With these methods, half geographical and half historical, we could only make general statements: the climate had changed since Antiquity. It was certain that a process of drought had been underway since the second century and had subsequently become more intense. It was impossible to determine a precise climatic situation with reference to a region in the past. The only thing left for researchers to do was to infer relationships between the climate crisis and past events. This was not the case with the methods used by Huntington, which had the rigour of mathematical calculations that could be applied to any circumstances of space and time. He soon realised that the double radial impressions that appeared in the cross-sections of large trees that had been cut down, and if averaged over a large number of specimens, determined not only their age but also their dryness or dampness. There is a gigantic tree in California, the Washington Sequoia, which is over 3,500 years old, and specialists believe that it is a veritable meteorological archive. Huntington made a meticulous study of 450 of these trees and used his calculations to draw up accurate and precise graphs. Parallel research on Owens Salt Lake – fed by a river of the same name whose waters lead to Los Angeles – close to Huntington’s redwoods, confirmed Huntington’s data through numerous analyses of the salts present in the lake and river.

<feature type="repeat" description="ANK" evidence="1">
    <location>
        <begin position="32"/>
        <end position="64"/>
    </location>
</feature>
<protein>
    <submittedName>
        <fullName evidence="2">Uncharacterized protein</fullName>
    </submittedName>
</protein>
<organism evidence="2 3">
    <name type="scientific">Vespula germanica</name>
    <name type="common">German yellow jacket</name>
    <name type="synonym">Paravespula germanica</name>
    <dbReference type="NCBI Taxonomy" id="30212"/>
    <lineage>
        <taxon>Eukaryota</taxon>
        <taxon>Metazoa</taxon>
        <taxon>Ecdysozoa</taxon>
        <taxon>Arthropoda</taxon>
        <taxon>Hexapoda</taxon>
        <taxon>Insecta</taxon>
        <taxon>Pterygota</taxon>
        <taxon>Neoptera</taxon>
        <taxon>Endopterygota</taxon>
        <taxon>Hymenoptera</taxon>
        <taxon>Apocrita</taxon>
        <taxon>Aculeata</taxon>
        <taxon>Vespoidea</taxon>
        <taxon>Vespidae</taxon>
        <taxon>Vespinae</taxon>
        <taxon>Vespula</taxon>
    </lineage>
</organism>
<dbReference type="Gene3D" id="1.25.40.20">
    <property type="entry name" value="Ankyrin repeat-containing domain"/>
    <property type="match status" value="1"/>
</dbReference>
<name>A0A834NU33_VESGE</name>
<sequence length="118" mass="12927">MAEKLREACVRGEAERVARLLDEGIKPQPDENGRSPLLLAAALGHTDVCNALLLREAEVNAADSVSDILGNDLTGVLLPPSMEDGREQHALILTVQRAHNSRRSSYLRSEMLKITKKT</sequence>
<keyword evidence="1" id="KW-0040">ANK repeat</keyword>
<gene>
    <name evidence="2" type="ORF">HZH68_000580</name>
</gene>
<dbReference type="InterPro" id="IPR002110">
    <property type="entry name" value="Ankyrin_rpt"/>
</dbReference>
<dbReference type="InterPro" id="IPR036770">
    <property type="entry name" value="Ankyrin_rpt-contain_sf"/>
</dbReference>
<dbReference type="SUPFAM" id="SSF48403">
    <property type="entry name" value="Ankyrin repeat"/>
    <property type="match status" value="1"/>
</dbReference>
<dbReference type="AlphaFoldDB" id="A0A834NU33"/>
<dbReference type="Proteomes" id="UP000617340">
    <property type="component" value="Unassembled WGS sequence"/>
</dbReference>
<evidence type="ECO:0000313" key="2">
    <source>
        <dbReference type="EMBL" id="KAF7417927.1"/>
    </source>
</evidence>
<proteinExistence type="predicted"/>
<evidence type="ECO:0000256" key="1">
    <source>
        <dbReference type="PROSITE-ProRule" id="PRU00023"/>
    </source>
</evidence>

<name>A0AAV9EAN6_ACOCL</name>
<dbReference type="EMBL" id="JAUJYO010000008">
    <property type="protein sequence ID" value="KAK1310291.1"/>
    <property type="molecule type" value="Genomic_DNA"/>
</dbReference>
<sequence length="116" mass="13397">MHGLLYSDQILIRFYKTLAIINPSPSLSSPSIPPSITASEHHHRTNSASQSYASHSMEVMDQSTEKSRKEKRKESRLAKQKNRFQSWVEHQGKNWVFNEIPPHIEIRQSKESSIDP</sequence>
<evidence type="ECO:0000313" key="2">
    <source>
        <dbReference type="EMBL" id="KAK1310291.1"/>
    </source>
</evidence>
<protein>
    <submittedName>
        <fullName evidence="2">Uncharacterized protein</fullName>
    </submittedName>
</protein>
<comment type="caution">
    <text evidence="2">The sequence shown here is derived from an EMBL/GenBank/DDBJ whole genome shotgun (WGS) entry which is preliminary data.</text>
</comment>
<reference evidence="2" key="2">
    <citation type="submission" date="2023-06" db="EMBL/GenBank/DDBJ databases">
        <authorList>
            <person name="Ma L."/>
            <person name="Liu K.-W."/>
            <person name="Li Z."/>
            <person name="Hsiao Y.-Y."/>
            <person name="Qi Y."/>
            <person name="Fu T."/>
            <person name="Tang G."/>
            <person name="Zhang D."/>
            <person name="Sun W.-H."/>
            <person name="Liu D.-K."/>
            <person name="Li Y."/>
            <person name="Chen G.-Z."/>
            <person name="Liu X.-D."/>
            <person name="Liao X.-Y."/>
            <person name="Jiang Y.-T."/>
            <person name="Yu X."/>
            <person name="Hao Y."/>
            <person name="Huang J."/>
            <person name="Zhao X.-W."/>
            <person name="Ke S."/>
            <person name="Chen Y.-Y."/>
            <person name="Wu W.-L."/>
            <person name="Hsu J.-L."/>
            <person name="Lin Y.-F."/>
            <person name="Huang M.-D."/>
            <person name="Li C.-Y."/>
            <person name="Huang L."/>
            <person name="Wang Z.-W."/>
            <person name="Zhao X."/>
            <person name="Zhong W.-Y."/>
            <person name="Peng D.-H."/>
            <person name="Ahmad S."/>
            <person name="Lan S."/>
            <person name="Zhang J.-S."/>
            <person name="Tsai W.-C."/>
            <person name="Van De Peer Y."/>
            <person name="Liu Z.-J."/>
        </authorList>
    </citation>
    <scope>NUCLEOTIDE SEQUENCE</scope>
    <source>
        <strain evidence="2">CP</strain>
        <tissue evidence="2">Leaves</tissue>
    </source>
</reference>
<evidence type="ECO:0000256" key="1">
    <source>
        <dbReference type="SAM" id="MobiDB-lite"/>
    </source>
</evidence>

This data, which is extremely important for historians because the redwoods and the lake are at the same latitude as the Mediterranean, was confirmed by the work of the Swedish geologist Gerard de Geers, who studied the deposits left by retreating glaciers as a result of higher temperatures. In 1940, he drew up a chronology of the climatic situation over the last few thousand years, and these results, obtained using completely different methods to those used by Huntington, which nevertheless corroborate each other, remove any hesitation. Nowadays, we can study the evolution of the climate in historical times and pinpoint the dates of major atmospheric crises.